Allow it to rise properly

I have started allowing my bulk proof to really swell up, to nearly 3 times the original volume. It definitely helps having somewhere warm to put it, draughts are no friend to bread dough. I treat the dough quite gently when I turn it out of the bowl, but after deflating it gently, it needs to be

Shaped tightly

Make sure that you maintain a distinction between the sides of your dough. One side will form a good skin with tight shaping, and you need to keep this on the same side, folding and shaping the dough to tighten this skin to make the bread rise properly. Have a look in Jeffrey Hamelman for really good shaping instructions.

Don't use a silicone sheet to put your bread on

When I baked the bloomer, I thought putting the bread on a silicone sheet would help it not stick, but I didn't realise that it would stop it from browning and cooking properly underneath. The heat of the metal seems necessary, and the finish on the bottom of the tin loaf was much better. I took the loaf off the silicon, turned it upside down and finished it off that way to give it a crust underneath. Sadly, this made the top flat!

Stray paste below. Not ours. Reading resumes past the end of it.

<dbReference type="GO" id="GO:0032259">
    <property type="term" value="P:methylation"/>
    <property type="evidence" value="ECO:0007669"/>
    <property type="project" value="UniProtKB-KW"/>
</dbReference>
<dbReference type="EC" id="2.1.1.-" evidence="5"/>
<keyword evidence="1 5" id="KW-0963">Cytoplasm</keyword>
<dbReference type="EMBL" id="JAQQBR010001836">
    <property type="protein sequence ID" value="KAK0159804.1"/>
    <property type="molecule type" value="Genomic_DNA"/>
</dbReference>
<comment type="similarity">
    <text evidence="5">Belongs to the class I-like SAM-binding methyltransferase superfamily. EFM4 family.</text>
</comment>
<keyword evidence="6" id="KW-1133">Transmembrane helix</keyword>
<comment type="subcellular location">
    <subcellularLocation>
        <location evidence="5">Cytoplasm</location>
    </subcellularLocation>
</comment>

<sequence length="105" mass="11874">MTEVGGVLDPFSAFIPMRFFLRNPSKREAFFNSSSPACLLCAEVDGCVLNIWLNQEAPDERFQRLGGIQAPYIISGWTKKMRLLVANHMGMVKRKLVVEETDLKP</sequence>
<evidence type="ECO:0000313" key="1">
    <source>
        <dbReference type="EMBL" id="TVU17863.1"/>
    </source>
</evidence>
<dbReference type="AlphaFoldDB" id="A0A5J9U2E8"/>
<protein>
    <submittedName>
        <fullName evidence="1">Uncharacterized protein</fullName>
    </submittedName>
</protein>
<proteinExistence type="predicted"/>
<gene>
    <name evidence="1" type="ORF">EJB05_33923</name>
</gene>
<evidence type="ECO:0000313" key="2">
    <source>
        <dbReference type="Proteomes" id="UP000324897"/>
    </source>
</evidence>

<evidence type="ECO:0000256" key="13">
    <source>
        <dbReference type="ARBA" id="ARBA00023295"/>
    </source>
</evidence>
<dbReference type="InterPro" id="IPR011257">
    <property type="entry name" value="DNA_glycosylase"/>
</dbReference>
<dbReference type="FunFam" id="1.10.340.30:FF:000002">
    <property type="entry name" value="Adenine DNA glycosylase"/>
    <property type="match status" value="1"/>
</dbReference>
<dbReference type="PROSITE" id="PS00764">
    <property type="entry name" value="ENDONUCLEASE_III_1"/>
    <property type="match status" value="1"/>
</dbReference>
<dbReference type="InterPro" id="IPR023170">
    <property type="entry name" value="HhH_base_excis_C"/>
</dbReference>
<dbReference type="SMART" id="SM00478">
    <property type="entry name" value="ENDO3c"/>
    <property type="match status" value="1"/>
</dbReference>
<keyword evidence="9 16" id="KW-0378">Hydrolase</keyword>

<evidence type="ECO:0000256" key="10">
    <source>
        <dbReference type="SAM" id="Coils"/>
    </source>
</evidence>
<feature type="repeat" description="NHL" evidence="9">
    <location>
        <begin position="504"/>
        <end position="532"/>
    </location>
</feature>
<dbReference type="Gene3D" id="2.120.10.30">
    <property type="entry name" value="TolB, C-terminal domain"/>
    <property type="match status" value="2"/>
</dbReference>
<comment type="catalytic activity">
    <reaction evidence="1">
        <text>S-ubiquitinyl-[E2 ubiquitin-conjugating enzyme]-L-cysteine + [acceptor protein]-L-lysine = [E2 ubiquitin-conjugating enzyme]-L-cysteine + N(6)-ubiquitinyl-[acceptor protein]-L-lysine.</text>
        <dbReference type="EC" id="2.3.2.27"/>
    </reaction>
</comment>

I hope these tips help, do let me know, and let me know any tips you have too please. I'm still learning, I need all the help I can get!

The best of A Greedy Piglet: Even Lighter White Bread!

This is certainly one to try again soon, easy to forget that mashed potato is used to improve white bread in many cultures, this one uses potato flour but I might try with mashed potato flakes and see what that does.